The following extract from an email to a Colchester East Action Group member from the Department for Communities and Local Government, received this year, states that good design of external appearance can be required by councils:

"The [NPPF] Framework also states that local and neighbourhood plans should develop robust and comprehensive policies that set out the quality of development that will be expected for the area and that planning policies and decisions should aim to ensure that developments are visually attractive as a result of good architecture and appropriate landscaping. It also encourages local planning authorities to consider using design codes where they could help deliver high quality outcomes."

This information has been sent on to Tendring Council planning department.

Also, the NPPF states that planning should always seek to secure high quality design and adds at paragraph 56: "Good design is a key aspect of sustainable development, is indivisible from good planning." and at paragraph 64: "Permission should be refused for development of poor design that fails to take the opportunities available for improving the character and quality of an area.."

The new local plan should include provisions for requiring high-quality external appearance of new buildings and the developments they are in.

Question 13

Do you agree that protecting and enhancing the environment is an important issue for this Local Plan?

Yes, it is very important. The environment is crucial for education, cultural development and general wellbeing.

Heritage assets should all be preserved and well maintained.

Question 14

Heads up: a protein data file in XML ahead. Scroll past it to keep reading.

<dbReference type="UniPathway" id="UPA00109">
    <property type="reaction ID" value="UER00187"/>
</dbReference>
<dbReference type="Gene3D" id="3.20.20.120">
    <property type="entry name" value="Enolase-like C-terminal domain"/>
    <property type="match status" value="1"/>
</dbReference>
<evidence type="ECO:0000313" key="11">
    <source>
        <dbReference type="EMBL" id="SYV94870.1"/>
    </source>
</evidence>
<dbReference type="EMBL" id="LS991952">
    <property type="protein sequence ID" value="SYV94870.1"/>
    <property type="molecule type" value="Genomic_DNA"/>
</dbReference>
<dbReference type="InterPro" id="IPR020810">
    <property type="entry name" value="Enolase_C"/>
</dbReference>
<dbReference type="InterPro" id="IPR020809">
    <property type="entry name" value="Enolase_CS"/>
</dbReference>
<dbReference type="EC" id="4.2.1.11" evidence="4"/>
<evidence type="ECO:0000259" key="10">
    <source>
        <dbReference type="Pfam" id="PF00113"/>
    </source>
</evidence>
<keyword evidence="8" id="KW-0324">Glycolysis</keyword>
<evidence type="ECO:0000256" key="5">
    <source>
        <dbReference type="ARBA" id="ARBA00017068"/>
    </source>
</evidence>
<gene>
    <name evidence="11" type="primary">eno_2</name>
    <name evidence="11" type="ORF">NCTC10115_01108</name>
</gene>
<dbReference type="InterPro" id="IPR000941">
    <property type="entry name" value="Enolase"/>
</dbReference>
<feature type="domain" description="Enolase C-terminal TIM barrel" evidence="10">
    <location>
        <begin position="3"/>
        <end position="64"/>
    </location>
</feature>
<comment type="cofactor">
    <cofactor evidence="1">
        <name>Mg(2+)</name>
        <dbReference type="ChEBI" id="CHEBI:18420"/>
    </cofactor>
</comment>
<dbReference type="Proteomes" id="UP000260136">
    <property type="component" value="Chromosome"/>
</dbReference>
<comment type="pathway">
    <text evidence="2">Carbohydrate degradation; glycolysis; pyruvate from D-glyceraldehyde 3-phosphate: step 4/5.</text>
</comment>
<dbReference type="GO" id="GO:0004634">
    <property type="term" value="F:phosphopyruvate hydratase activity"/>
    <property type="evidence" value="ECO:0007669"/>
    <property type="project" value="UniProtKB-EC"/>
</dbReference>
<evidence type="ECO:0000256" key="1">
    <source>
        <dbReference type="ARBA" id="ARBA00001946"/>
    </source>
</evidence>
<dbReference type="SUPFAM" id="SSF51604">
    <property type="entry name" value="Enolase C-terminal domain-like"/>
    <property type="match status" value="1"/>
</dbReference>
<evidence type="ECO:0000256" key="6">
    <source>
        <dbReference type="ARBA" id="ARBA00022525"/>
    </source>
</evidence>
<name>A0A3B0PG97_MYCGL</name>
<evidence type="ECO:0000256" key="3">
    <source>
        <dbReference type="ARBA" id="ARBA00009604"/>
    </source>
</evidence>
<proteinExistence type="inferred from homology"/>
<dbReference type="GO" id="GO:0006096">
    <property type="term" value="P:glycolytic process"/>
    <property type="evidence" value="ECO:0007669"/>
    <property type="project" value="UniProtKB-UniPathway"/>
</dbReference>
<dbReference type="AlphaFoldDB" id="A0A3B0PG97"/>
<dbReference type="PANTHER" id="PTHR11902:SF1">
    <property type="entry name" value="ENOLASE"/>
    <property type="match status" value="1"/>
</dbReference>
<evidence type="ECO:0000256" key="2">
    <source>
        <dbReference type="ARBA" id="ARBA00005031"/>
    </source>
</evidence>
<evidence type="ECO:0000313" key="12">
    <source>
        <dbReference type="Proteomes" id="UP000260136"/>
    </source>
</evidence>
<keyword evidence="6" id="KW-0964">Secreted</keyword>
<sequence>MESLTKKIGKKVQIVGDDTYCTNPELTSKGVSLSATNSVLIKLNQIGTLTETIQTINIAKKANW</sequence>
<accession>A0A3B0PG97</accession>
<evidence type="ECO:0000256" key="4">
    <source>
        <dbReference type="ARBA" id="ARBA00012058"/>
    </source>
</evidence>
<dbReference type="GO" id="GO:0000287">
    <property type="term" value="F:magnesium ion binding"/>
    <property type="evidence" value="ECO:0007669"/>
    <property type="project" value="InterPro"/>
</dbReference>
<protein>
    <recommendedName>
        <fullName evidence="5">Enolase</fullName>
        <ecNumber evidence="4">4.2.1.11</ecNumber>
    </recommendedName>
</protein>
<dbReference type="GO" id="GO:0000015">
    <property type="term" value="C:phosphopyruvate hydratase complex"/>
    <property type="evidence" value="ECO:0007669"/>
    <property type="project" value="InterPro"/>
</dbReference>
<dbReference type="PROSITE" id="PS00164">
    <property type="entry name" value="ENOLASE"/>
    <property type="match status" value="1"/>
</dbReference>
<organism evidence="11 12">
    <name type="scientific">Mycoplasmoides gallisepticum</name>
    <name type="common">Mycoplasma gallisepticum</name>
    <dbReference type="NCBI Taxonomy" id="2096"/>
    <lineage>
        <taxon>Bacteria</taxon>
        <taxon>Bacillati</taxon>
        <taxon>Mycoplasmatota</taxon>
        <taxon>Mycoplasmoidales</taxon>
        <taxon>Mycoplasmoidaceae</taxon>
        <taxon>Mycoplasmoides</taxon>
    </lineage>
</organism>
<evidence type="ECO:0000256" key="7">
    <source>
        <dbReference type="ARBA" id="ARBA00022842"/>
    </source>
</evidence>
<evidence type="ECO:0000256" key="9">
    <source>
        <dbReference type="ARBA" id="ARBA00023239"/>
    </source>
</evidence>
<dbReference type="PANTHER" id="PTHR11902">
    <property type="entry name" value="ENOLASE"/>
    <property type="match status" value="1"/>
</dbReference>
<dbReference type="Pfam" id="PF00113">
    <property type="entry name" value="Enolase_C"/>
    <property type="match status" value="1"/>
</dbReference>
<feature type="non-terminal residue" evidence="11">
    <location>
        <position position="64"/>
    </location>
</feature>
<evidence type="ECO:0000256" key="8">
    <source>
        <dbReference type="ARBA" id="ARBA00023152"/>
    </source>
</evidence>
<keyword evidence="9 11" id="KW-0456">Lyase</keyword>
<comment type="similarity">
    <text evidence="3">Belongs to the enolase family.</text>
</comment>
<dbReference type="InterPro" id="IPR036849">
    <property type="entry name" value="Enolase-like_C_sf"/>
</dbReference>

Do you have any thoughts about how the Council, through the Local Plan, should go about addressing this issue?

Wildlife habitats and landscapes should all be protected through appropriate designations, to prevent them being spolit in any way.

Question 17

Do you agree with the vision for the future of Tendring set out above?

Regarding the 'Colchester Fringe' development, when is comes to be considered:

The East side of Colchester is already well-developed, but has some well-used and important green open spaces nearby which are valued by the public, and are important for wildlife. These green open spaces, stretching to a distance of at least 1.5km away from existing development, should be untouched by new development, as described later in this answer. Too much new development directly on the Eastern border of existing developed areas of Colchester would create an unpleasant and unmanageable urban sprawl.

Furthermore, Tendring Council, by introducing a significant amount of residential or other development into the countryside to the East of Colchester, would materially harm the character and appearance of the rural area contrary to the objectives of national policy (National Planning Policy Framework, 2012, paragraph 17, 5th bullet point; paragraph 109; and paragraph 81 is also related, although paragraph 81 is specific to Green Belts). This may also contravene local planning policy.